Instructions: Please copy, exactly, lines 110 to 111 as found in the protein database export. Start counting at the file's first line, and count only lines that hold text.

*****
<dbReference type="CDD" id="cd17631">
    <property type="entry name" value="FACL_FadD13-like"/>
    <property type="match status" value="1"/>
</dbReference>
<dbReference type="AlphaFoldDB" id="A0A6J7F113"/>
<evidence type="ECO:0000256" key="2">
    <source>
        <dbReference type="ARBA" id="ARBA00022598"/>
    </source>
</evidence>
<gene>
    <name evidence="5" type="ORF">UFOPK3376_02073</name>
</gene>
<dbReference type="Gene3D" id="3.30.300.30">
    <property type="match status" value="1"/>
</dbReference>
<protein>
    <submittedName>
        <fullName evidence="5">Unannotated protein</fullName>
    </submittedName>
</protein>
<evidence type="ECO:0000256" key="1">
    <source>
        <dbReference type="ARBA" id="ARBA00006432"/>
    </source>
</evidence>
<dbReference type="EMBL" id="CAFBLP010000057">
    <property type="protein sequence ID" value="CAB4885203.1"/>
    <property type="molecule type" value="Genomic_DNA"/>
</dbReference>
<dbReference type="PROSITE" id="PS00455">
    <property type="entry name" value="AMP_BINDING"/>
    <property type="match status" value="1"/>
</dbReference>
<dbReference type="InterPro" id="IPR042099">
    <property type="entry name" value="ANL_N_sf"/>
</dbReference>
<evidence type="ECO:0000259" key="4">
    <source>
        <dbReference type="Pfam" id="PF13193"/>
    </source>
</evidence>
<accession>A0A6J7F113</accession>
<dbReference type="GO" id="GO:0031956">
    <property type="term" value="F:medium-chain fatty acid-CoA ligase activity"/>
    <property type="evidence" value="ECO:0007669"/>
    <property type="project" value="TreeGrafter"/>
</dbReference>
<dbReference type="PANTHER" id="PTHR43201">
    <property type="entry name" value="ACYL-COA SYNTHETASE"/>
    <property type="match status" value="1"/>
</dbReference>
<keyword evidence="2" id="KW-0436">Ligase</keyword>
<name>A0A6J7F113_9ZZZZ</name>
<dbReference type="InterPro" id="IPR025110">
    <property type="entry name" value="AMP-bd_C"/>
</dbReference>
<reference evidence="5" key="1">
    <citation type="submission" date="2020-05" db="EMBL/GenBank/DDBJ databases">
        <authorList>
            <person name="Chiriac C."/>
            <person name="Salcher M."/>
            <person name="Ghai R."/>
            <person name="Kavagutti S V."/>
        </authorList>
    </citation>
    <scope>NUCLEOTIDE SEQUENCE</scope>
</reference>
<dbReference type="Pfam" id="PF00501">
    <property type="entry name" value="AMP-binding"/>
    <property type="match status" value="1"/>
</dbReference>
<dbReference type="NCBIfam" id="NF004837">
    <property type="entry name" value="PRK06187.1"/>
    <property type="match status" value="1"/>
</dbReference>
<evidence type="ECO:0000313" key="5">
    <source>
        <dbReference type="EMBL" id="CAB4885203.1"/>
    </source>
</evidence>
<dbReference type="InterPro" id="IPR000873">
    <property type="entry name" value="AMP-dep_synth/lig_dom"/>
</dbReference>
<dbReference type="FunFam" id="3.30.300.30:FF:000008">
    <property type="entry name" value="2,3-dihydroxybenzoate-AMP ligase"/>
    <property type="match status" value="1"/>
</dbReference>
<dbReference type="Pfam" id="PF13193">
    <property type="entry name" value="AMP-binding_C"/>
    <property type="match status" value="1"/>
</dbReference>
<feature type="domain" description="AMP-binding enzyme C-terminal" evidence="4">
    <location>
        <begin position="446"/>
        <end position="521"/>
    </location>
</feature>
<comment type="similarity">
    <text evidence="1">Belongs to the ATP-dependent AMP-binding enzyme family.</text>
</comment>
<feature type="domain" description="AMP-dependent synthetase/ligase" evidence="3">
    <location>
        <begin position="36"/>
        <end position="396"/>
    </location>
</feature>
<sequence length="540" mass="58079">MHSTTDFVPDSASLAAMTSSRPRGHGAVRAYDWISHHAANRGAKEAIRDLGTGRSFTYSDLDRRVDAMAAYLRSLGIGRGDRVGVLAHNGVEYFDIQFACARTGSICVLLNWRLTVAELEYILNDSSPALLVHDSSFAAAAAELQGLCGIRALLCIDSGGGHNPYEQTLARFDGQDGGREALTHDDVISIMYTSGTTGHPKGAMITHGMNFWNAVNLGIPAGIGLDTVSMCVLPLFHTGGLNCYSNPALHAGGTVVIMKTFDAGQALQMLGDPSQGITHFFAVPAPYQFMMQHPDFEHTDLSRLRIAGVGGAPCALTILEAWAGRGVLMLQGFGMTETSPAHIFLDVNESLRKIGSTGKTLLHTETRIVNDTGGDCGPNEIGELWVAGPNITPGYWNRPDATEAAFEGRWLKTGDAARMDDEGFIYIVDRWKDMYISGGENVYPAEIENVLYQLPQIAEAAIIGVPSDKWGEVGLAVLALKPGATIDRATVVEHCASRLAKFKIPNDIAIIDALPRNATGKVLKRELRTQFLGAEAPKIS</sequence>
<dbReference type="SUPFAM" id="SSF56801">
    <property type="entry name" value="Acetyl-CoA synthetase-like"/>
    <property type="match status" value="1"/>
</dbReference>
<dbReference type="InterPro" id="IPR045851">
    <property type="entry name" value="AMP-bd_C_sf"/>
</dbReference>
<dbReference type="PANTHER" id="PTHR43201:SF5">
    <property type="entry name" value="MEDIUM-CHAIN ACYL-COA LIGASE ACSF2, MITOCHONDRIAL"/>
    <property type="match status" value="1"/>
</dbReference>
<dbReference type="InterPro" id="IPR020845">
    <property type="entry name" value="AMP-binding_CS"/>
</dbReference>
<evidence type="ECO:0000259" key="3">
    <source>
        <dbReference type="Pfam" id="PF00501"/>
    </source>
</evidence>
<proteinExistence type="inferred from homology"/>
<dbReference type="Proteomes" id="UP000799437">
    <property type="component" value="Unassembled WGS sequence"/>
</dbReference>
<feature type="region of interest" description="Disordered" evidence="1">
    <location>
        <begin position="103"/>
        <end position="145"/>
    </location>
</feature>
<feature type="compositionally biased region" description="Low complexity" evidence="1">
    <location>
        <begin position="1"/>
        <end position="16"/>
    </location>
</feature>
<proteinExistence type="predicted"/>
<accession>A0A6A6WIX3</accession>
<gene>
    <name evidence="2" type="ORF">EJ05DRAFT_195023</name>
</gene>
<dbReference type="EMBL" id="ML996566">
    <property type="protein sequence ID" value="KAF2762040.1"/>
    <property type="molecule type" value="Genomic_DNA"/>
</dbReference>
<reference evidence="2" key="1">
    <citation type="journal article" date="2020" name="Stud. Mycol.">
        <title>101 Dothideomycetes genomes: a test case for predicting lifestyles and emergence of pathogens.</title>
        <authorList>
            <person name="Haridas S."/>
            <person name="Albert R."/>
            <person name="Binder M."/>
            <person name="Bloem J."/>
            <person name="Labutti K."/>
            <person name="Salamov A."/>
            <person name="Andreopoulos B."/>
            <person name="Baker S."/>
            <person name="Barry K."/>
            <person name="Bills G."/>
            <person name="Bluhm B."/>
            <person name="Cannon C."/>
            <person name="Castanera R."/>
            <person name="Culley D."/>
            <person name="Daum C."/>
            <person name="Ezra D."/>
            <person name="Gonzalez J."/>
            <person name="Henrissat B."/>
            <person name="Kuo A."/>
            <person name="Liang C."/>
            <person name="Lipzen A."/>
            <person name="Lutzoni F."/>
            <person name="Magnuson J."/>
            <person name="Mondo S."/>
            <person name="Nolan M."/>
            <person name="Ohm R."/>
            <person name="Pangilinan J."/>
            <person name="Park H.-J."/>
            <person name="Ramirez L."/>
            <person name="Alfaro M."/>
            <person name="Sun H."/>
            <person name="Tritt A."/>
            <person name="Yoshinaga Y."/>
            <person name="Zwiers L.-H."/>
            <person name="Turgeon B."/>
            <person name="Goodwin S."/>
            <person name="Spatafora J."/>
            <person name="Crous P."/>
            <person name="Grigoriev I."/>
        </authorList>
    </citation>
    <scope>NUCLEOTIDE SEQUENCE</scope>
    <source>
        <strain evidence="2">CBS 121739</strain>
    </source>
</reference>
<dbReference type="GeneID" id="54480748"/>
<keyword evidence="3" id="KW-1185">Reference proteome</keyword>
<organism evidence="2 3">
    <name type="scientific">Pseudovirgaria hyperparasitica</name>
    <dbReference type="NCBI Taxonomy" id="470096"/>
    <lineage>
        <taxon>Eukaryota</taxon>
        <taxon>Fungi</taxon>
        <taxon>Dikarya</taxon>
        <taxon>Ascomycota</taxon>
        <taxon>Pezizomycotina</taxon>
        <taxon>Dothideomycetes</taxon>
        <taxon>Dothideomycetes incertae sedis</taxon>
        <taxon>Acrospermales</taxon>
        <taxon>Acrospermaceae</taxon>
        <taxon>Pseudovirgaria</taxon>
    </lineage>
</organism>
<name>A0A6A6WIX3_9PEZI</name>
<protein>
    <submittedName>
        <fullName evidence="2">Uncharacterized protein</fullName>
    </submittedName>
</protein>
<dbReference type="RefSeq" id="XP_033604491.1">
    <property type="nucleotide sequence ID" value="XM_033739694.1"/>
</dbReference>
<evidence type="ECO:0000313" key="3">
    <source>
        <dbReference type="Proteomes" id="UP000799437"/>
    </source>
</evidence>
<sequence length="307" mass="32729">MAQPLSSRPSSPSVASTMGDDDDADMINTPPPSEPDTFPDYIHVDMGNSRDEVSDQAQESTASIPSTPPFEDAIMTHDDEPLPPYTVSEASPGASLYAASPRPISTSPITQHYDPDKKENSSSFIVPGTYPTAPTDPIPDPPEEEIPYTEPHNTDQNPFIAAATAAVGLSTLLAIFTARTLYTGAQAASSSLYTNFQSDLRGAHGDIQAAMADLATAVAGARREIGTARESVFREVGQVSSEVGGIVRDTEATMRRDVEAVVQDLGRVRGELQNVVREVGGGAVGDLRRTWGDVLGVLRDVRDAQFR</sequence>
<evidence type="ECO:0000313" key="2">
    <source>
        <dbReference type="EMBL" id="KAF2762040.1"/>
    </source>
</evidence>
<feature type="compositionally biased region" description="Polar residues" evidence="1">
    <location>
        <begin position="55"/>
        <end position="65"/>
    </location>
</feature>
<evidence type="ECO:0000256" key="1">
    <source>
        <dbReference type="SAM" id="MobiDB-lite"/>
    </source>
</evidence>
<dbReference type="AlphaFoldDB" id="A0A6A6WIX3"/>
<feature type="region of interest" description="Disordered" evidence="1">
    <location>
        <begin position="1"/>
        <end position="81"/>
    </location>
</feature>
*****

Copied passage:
    <property type="entry name" value="Acetyl-CoA synthetase-like"/>
    <property type="match status" value="1"/>